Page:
I Mustache You a Question – How to Get Your Kids to Ask Questions!

One of the best ways to see if a students has understanding of a specific topic is to have him/her ask questions.  Asking questions is a higher order thinking skill that allows knowledge of the topic, along with questioning skills to make the questions meaningful.   Sure – most kids can probably ask the Who, What, When, Where, Why questions.  But how do you get them to ask questions like “Explain how you found the main idea.”  or “Can you compare your answer to another problem we’ve done?”  This is where it can get challenging.

At my school we’re each given a specific skill, based on our needs, to focus on as a teacher for the year.  Mine was getting my students to ask questions during lessons.  So to help with that I came up with the idea of having the question words that I wanted to the students to use out for them to see.  Of course we all know mustaches are all the rage right now, so how could I pass up the opportunity to use them in my new questioning bulletin board?  So ta-da!  My new bulletin board!

There are a lot of different ways I use the board.  On each mustache is a question word that I’m wanting the kids to use.  The one on the yellow piece of paper in the middle is the ‘question word of the week’.  This gives us a chance to focus on one specific word a week and how to use that word to ask meaningful questions.  If a student asks a question using the question word of the week – they get a small prize.  They’re allowed to use any of them.


At the bottom of the bulletin board you’ll see some of Melonheadz ADORABLE mustache kidz!  LOVE THEM!  Each kid has a talk bubble with a question starter on it.  This gives those kids who need a little extra help coming up with a way to start their question some guidance.


The mustaches are just push pinned on for easy movement around the board.
I encourage the students to ask questions any time during a lesson, but there are two specific times when I focus on it.  For each lesson, I always model the concept of what we’re learning.  When I’m done modeling, I USED to stand up and ask the student “What did you see me do?”  The students would then repeat back to me important steps they saw during my modeling.  I’ve changed that up now.  Instead I say, “Ask me a question about what you saw me do.”  You should see them!  All of their heads turn to the bulletin board to search for a question word to use!  They ask such meaningful questions that allows me to then go back to what I modeled and teach!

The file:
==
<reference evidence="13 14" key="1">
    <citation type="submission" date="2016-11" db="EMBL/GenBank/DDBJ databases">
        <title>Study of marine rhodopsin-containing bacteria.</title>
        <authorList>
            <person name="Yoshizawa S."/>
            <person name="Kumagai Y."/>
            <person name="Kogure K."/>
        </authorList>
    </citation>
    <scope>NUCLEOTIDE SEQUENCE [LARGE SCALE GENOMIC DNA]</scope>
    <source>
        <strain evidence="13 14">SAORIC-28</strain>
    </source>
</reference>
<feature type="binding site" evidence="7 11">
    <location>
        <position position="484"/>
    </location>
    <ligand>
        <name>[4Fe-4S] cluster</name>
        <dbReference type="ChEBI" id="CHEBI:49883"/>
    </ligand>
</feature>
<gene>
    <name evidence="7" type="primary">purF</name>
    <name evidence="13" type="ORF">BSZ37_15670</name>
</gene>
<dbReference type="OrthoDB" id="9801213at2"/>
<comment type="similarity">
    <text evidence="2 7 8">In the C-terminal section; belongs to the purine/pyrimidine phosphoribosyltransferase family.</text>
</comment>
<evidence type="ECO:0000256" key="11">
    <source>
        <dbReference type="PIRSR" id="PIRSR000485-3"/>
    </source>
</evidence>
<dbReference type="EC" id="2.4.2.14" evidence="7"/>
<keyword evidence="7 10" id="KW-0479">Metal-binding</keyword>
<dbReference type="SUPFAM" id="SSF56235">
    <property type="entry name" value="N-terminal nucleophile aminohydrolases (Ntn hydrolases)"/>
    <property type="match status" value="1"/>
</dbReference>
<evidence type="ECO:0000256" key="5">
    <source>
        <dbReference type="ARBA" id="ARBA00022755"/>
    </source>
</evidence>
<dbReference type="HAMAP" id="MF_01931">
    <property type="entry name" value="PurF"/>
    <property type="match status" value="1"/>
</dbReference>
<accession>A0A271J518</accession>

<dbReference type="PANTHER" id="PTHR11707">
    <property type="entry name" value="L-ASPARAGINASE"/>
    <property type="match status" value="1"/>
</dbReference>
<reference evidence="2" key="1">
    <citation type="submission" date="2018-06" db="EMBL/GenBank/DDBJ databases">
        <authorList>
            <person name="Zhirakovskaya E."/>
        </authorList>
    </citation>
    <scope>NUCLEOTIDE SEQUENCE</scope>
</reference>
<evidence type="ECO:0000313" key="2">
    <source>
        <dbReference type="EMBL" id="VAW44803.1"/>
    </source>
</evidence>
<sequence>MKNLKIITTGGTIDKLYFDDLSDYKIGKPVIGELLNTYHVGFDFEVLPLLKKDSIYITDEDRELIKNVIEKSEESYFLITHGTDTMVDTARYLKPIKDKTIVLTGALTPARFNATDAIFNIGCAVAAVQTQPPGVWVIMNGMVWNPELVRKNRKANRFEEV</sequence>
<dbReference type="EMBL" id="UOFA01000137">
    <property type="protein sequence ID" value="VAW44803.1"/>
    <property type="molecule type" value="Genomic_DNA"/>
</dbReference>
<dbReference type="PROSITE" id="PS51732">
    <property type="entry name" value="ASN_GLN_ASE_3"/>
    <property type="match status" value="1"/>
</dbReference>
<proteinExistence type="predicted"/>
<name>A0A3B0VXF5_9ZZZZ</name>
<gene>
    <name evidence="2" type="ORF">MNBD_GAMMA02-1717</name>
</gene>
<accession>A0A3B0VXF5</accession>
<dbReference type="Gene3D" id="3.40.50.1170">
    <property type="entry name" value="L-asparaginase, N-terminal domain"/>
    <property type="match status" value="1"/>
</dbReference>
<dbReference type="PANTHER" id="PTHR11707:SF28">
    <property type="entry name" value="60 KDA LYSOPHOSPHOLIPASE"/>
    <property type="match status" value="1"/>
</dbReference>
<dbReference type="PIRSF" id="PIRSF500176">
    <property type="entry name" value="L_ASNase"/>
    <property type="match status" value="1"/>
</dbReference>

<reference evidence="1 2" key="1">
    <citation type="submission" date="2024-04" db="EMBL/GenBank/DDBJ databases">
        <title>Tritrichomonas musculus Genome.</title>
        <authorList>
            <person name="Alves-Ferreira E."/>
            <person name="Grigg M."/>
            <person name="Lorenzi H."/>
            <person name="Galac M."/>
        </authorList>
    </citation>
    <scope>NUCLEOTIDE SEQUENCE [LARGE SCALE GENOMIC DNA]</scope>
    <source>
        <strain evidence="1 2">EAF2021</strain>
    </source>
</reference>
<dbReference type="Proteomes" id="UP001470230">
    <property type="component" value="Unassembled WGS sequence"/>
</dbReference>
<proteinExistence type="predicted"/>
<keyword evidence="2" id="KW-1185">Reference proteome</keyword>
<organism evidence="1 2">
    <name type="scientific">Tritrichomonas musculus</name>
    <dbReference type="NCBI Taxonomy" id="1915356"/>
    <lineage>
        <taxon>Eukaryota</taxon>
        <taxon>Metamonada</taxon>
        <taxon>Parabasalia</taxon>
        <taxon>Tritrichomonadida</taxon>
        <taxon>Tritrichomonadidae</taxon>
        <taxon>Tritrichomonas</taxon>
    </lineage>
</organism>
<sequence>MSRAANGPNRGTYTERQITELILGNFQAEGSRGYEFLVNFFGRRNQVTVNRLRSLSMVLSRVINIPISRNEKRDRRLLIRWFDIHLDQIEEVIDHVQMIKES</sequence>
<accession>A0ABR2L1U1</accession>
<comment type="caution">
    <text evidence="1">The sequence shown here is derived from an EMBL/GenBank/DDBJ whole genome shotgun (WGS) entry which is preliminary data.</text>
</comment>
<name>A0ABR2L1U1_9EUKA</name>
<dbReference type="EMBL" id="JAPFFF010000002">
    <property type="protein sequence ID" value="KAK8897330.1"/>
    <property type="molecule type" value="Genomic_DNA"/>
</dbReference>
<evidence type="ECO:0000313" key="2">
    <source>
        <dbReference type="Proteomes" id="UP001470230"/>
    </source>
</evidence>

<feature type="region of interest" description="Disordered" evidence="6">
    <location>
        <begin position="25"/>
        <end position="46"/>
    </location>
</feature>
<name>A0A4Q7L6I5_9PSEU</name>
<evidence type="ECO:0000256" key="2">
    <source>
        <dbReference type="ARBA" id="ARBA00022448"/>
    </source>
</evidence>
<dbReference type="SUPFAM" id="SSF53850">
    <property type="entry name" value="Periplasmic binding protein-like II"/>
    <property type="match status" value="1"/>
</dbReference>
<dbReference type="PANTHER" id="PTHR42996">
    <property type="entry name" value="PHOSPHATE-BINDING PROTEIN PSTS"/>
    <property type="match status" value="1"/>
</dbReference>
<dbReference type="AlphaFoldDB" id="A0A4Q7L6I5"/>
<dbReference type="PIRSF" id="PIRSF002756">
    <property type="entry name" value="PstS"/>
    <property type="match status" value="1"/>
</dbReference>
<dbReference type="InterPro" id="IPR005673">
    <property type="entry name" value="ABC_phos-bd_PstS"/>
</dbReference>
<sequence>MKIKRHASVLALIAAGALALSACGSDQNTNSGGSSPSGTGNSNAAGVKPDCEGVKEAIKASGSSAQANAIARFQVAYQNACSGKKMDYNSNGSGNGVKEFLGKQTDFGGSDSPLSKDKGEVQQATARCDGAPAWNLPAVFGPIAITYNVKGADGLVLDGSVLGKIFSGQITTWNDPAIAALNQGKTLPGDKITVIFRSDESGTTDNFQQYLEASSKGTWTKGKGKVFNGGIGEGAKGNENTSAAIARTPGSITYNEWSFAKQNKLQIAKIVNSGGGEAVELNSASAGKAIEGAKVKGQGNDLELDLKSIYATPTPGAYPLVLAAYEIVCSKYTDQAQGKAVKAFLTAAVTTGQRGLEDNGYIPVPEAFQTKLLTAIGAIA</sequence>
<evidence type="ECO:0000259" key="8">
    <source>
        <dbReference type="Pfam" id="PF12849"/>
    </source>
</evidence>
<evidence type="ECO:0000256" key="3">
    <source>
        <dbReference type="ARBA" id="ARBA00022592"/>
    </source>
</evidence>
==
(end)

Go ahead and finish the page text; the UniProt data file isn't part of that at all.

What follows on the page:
The other time I really focus on the questioning is during the student to student interaction part of the lesson.  Whether the grouping method is partners, small group, or whole group – questioning is important.  Having the students ask questions to one another strengthens their understanding.  To help make it more ‘hands on’ I created smaller mustaches that the students could hold up to their mouth (at a distance of course) to help ask each other questions!  Check them out!
I copied the exact same questioning words from my bulletin board onto these smaller mustaches.  I made multiple sets for whenever we are working in small groups.  These have become such a unique and important tool in our class.  The types and levels of questions my kids are asking is unbelievable!


Sometimes, after I model in a lesson – I’ll pull a mustache out of a cup at random and make a student ask me a question about the lesson using the word on the mustache.  It keeps them on their toes and they love it!  Yes, those darn little mustaches were a pain to cut out – but so well worth it!!
I’ve put together the materials you need to create the bulletin board and small mustaches in a free packet on TPT.  I hope you find it useful!  Just click on the pic below to download.
How do you get your kids to ask questions in class?

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I’m a wife, a mommy of 3, blogger, and a full time teacher author and presenter. I love to read, shop, and spend time with my family! My hands are always busy, but my heart is so full!

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